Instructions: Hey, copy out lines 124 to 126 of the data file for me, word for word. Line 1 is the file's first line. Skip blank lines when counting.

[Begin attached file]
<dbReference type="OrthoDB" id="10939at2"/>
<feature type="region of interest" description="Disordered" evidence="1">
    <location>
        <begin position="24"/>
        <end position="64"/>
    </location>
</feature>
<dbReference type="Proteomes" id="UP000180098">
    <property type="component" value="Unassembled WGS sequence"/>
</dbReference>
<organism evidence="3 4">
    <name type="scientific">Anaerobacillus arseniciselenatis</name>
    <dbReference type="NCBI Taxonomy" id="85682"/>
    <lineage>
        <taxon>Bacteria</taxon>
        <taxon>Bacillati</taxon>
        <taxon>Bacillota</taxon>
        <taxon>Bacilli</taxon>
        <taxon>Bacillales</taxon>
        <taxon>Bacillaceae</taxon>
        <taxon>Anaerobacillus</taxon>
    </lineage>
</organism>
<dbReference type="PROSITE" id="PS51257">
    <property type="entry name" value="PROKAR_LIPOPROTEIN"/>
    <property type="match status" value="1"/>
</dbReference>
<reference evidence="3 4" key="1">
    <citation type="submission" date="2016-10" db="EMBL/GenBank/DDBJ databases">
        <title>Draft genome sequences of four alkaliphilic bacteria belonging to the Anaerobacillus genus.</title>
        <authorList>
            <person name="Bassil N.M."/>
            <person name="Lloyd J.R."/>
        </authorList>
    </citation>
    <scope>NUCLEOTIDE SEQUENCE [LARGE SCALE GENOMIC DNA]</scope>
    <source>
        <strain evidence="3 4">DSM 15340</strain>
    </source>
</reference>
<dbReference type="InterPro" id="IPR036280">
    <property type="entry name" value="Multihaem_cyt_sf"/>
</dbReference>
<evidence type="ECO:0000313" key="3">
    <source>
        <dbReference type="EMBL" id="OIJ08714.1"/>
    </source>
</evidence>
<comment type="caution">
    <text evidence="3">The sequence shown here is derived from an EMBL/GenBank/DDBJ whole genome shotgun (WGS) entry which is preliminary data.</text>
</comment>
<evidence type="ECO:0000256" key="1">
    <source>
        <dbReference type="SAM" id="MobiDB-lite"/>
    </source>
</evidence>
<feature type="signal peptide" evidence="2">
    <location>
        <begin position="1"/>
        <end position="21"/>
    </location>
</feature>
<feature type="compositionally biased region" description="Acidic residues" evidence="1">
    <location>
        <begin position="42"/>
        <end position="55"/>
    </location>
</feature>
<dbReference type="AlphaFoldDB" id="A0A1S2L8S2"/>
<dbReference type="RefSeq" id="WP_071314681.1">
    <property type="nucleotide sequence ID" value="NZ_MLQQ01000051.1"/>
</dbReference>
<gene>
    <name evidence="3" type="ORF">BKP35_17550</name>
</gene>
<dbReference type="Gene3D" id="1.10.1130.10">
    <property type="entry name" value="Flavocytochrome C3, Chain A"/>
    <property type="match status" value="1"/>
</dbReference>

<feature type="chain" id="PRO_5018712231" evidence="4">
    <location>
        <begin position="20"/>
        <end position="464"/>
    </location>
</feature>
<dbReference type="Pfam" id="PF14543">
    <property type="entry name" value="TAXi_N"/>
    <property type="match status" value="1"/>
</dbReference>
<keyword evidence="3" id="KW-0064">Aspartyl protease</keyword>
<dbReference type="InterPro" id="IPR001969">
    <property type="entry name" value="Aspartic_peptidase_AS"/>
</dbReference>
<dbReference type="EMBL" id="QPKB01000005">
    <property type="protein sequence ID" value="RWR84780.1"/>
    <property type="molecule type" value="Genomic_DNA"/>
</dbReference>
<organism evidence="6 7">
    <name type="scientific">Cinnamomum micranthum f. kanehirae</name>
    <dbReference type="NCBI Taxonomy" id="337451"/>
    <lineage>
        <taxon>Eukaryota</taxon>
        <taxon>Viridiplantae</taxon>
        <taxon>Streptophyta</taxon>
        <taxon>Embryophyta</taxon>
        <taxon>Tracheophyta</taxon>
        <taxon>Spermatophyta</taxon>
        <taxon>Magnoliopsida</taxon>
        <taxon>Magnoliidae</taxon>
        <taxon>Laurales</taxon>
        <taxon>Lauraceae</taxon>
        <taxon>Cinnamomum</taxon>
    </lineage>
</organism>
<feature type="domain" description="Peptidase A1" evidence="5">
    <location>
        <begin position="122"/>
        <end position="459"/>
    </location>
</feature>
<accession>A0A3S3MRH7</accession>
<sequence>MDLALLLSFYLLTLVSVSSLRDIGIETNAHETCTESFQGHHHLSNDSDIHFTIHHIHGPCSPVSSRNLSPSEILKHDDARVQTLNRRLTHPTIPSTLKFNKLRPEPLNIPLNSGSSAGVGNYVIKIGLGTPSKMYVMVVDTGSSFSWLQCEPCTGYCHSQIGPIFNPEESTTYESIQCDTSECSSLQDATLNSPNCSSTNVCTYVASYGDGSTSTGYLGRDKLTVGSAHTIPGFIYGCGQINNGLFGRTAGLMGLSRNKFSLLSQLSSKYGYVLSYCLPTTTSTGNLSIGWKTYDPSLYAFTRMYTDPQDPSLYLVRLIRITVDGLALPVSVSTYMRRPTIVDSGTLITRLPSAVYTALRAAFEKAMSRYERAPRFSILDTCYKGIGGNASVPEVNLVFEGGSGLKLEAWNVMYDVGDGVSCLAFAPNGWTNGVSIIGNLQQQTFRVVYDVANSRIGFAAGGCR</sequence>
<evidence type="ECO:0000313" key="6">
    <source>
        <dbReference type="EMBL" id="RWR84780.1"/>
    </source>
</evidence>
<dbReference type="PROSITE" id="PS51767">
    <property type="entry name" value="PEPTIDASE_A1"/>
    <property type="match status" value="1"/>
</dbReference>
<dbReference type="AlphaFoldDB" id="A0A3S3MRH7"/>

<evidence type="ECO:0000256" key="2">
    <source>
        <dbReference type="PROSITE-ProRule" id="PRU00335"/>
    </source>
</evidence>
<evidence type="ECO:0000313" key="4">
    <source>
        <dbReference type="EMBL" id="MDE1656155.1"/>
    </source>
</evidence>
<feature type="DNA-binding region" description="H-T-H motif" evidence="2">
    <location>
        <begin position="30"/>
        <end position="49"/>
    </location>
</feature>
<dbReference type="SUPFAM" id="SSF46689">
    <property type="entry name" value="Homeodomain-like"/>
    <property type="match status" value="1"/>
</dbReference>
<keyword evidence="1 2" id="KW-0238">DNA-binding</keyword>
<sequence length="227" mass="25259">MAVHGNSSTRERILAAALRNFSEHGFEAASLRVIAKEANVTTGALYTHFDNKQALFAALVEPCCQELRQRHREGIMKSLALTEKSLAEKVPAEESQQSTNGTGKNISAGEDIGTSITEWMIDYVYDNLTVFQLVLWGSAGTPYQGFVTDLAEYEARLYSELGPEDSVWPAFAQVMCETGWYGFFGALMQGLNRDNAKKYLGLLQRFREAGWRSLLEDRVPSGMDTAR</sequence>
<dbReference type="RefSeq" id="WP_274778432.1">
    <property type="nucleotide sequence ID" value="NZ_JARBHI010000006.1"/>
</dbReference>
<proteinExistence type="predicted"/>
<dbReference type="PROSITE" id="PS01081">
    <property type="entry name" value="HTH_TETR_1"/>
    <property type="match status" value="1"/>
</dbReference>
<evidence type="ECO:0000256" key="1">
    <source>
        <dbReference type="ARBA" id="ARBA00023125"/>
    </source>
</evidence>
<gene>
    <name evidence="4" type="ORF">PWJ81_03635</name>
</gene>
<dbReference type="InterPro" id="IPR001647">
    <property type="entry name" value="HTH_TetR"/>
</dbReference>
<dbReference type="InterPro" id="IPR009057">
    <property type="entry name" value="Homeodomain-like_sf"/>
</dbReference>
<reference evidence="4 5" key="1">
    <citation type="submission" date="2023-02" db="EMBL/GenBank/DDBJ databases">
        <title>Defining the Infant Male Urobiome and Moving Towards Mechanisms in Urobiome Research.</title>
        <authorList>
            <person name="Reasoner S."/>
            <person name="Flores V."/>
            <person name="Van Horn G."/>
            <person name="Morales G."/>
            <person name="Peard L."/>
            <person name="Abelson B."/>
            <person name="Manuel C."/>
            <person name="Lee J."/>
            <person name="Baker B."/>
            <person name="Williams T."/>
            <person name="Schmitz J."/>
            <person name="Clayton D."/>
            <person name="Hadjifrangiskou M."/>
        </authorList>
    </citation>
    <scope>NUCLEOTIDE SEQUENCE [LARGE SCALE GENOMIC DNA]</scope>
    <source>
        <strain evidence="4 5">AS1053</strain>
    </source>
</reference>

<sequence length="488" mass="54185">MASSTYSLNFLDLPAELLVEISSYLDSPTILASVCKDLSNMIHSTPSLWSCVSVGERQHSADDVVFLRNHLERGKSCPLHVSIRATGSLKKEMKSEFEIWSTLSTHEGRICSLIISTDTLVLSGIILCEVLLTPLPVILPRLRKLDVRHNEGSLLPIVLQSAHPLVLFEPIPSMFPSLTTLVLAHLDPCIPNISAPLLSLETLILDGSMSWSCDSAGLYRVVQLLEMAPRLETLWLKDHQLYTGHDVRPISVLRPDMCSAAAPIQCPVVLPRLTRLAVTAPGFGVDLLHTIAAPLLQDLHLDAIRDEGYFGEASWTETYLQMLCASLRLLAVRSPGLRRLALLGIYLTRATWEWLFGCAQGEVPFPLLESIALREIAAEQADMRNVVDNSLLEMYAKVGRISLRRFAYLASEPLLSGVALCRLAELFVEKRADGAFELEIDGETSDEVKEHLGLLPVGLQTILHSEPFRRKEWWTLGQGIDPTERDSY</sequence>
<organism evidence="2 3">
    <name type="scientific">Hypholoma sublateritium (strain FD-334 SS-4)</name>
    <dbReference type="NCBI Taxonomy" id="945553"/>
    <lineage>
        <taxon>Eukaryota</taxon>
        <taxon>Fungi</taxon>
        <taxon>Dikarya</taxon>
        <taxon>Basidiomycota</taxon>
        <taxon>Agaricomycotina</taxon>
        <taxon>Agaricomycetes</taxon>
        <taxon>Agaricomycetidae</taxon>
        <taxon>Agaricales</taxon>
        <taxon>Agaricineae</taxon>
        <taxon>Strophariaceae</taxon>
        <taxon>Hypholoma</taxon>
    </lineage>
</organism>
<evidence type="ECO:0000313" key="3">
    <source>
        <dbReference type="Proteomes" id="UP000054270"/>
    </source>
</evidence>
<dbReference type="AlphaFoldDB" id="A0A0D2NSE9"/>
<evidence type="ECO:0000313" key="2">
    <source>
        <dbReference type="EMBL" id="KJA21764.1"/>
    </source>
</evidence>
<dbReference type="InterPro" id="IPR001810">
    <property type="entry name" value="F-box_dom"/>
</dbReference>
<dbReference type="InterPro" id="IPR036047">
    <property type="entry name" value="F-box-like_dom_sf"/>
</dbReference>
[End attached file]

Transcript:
    <source>
        <dbReference type="EMBL" id="RWR84780.1"/>
    </source>